For security, click here to clear your browsing session to remove customer data and shopping cart contents, and to start a new shopping session. 

The web browser you are using is out of date and no longer supported by this site. For the best experience, please consider updating your browser to the latest version.
Buy Online Pick Up in Store Now available - Tractor Supply Co.
Navigate to Shopping Cart
Cart Item Count
Make My Store

Your nearest store doesn't match your preferred store. Do you want to change the nearest store as your preferred store?


Click "YES" to clear all the customer data, cart contents and start new shopping session.

Your current shopping session will get automatically reset in seconds.
If you are still active user then please click "NO"

Changing your store affects your localized pricing. This includes the price of items you already have in your shopping cart. Are you sure you want to change your store?

Your nearest store doesn't match your preferred store. Do you want to change the nearest store as your preferred store?

  • To view pricing.
  • To make purchases online.
  • To check availability of Pickup In Store items and Delivery Services.

click here
We do not share this information with anyone.For details,please view our Privacy Policy

Please enable your microphone.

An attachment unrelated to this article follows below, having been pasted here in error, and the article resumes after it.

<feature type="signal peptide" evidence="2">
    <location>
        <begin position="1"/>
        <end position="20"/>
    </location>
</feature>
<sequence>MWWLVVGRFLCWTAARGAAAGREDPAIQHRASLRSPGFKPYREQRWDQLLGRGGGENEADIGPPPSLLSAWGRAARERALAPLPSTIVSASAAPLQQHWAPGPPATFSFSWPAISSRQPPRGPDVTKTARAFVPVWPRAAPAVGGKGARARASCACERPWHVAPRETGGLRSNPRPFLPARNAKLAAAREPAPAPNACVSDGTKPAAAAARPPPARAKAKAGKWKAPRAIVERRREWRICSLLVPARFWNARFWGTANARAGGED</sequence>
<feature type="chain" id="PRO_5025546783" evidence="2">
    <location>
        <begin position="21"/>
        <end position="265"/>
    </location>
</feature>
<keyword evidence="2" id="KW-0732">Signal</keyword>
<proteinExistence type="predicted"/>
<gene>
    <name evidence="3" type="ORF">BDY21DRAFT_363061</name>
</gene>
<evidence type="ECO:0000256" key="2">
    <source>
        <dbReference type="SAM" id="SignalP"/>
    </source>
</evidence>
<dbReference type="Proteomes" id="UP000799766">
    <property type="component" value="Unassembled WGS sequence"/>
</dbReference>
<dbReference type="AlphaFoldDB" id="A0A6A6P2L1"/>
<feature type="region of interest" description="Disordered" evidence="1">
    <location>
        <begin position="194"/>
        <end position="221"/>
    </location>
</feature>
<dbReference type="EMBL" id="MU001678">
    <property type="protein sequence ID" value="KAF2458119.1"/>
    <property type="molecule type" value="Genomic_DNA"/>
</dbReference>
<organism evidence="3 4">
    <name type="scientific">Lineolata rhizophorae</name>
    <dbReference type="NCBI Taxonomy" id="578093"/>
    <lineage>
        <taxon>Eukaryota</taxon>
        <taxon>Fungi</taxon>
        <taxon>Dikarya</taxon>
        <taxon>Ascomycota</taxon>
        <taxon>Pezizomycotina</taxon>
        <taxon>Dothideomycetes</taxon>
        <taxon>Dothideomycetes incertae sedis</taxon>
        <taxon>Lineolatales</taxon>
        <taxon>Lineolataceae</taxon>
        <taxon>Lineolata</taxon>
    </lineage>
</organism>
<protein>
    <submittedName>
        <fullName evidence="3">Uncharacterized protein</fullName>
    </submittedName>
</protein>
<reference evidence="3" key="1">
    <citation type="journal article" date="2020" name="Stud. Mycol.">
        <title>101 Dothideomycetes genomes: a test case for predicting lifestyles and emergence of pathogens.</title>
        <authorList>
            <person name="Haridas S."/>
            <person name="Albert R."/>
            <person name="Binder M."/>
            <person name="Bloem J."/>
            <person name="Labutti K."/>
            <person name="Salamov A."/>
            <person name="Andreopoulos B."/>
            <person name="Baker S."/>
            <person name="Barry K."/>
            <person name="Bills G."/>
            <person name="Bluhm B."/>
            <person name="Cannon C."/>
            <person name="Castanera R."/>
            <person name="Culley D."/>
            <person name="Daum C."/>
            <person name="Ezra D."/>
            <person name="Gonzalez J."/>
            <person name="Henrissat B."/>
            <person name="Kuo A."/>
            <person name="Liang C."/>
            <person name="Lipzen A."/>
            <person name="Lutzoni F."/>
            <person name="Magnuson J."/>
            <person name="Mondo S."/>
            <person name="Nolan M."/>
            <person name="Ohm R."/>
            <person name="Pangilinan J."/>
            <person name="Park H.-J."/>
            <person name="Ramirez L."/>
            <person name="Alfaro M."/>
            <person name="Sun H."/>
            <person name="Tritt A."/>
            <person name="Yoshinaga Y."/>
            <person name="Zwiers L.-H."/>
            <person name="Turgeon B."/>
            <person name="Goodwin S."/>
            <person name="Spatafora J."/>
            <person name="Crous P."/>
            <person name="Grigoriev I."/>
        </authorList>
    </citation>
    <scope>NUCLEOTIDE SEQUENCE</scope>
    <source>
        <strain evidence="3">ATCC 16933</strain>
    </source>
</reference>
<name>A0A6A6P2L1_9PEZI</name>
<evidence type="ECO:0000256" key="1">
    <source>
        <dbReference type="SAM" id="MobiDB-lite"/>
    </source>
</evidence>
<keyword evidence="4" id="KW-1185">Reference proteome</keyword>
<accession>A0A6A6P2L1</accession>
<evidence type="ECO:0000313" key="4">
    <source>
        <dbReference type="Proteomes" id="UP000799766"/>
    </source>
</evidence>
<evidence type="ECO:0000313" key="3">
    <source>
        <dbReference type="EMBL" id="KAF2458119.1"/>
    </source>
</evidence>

We Are Listening...

Say something like...

"Show me 4health dog food..."

You will be taken automatically
to your search results.


Your speech was not recognized

Click the microphone in the search bar to try again, or start typing your search term.


We are searching now

Your search results
will display momentarily...

Goat Health Conditions and Milk Fever

Milk fever, otherwise known as hypocalcaemia, is an easily-prevented condition that causes a rapid loss of calcium in does, or lactating female goats. A healthy goat has more than enough calcium in its bones and blood; however if the goat has been on a high-calcium diet, the body can "forget" how to pull from that reserve of calcium because it has adapted to pulling calcium from regular feeding. Once the goat begins to lactate, blood calcium levels can fall to a dangerous level. At this point, a goat would need immediate care from a veterinarian, and no amount of calcium supplement feeds can be absorbed fast enough to compensate for the immediate calcium needs of lactation once levels have fallen too low. Your veterinarian would need to administer an intravenous treatment.

Common symptoms of milk fever in goats include:

  • Lethargy
  • Poor appetite
  • Poor milk production in lactating female goats

How to Prevent Milk Fever in Goats

Prevent milk fever in goats by avoiding too much high-calcium goat feed, such as alfalfa, during late pregnancy. Once the goat has entered into the lactation stage and begins decreasing milk production, dietary calcium will begin restoring calcium in the goat's bone reserves.